Given the timing of this article and all the hype surrounding the inauguration of Donald Trump as President this week, one might assume that the title is referring to Friday’s swearing in of our nation’s 45th President. However, another event made the news this week and immediately brought nostalgic memories to generations of Americans.
The Ringling Brothers and Barnum & Bailey Circus has traveled extensively and entertained countless crowds for the past 146 years. The earliest performances of the circus came only six years after the end of the Civil War and the nation was hungry for distractions and entertainment. The circus announced they will be closing the doors later this year as a result of declining ticket sales, increased costs and unrelenting pressure about the use of captive animals in their shows. More than anything else, it is another example of our changing world.
I can still remember the first circus I attended as a kid. It was a small traveling circus making the rounds in little towns in the South. Though nowhere as large as the Ringling Brothers production, it seemed magical and larger than life to me.
There was sawdust on the floor. We ate peanuts and drank Coca-Cola as the animals amazed us with the tricks and feats. The trapeze artists seemed to fly through the air effortlessly, bringing gasps from the crowds as they performed increasingly difficult maneuvers. It was the first time I saw a true juggler.
It you were lucky, you could watch the elephants use their brute power to help put the tents up in a field outside of town. In earlier years, there would have been a parade through town showcasing the lions and tigers and bears, not to mention the kangaroos and camels, along with the performers from around the world.
At the turn of the last century, through World War II, there was no spectacle that captured the wild eyed imagination of children more than visiting the circus. It was a glimpse into a world that only existed in books and fairy tales.
Gradually, circuses moved from the Big Tents into indoor arenas. They still traveled largely by train, often with as many as 60 boxcars loaded with equipment, animals and props. The largest circuses even had schools for the children of the performers traveling with the circus around the country.
As with so many other things we fondly remember from our childhood, times change. The public has more and more alternatives for their entertainment dollars. Television programs have even more exotic animals than the circus. The surge in popularity of electronic devices to entertain our kids in the past twenty years make the circus seem more quaint and out of date.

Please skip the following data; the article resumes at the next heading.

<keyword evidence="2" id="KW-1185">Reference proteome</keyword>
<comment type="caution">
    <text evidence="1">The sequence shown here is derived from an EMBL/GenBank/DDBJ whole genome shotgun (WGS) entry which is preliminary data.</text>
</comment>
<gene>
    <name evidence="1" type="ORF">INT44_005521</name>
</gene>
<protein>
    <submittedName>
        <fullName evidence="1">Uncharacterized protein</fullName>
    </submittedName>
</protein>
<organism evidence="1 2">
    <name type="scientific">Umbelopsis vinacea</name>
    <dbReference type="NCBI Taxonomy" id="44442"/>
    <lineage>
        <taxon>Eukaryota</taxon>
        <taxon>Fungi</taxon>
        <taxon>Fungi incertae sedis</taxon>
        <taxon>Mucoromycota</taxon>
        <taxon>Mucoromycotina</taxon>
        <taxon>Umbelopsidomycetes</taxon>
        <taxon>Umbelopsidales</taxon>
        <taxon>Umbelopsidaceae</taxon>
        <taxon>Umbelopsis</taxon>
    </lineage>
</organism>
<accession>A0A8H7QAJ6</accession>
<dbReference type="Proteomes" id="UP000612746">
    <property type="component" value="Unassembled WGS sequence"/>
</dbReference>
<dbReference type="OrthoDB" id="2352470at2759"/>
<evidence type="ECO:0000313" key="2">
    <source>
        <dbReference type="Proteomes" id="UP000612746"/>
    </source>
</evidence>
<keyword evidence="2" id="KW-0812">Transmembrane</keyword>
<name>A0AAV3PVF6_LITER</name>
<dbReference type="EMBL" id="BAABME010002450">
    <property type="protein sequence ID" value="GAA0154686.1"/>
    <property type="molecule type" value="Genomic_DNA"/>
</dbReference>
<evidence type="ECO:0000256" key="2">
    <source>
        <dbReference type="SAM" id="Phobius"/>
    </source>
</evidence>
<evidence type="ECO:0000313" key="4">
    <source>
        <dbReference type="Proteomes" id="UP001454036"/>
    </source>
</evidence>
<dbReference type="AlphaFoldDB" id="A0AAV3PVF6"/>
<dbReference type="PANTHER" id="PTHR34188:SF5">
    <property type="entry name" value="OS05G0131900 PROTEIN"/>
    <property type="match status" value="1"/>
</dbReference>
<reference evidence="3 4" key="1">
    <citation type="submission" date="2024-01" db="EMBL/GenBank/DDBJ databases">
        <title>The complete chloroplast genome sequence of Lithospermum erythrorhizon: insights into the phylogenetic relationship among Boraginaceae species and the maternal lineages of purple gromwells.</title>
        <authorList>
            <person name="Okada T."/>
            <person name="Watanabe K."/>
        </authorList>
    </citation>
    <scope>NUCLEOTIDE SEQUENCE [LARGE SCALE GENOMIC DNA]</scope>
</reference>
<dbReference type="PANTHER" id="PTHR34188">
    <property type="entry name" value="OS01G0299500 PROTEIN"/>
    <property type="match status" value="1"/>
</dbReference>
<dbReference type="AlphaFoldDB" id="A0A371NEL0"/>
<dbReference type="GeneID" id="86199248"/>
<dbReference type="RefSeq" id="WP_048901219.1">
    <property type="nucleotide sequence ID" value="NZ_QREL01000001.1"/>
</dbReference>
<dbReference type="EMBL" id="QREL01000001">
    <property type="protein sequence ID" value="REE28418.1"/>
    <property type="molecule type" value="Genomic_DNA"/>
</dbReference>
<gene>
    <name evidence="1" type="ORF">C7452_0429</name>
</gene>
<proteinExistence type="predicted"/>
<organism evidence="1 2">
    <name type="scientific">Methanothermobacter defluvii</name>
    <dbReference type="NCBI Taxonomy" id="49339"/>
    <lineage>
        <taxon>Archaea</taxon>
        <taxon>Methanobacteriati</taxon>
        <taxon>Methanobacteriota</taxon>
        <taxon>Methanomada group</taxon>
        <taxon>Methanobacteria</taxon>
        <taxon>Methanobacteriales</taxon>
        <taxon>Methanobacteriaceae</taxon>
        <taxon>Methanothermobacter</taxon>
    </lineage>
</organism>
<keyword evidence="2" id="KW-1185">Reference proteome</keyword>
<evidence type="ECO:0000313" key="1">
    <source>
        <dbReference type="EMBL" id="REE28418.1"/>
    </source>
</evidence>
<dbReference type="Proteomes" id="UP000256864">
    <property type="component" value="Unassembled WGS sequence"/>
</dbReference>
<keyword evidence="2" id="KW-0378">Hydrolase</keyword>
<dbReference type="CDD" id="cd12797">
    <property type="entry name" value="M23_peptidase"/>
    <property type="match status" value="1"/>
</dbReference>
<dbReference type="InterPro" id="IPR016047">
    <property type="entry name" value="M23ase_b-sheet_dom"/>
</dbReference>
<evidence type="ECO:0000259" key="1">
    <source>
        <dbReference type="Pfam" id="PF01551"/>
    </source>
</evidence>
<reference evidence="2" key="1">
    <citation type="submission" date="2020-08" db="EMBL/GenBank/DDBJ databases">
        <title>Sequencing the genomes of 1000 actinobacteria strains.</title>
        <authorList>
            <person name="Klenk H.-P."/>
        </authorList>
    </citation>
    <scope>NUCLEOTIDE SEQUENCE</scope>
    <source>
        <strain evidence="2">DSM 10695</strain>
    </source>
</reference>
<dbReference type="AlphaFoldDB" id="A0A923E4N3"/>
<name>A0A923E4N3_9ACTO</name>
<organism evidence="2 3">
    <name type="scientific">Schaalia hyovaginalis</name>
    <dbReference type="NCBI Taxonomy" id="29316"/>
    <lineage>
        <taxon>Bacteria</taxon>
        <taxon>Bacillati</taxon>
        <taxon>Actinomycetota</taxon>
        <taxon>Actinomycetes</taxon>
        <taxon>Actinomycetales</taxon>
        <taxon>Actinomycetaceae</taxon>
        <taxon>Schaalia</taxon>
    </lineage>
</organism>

I will always be happy that Mary Lou and I had the opportunity to take our grandchildren to the Ringling Brothers, Barnum and Bailey Circus a couple of years ago when they were in Tallahassee. It was special to see their eyes wide with wonder, just the way I expect my eyes looked some 50 plus years ago when I first saw the elephants perform.
However, I was also struck by the commercialization of the circus, with merchandise, snacks and treats offered at terribly inflated prices that took me a bit off guard. The path had already been set for the eventual demise of the circus. Circuses were increasingly expensive to operate, faced continued lawsuits and pressure over the confinement of the animals, and was confronted with declining interest from a public with many other opportunities for spending their time and money.
Finally, the circus pulled the elephants from the show a couple of years ago. It was all over, they just didn’t know it. Attendance declined dramatically until closing the circus was really the only option.
The world is changing. Many activists don’t like any animal in captivity. While I understand their concern, I hate to think of a world where a child cannot see an exotic animal in a controlled, ethical setting like a zoo.
For me, in a slower and simpler time, this was the Greatest Show on Earth. Nothing else was even close. I guess I will just have to be content to watch the only real remaining circus around, namely the politicians in Washington. Somehow, it just isn’t the same.
Dan Ponder can be reached at firstname.lastname@example.org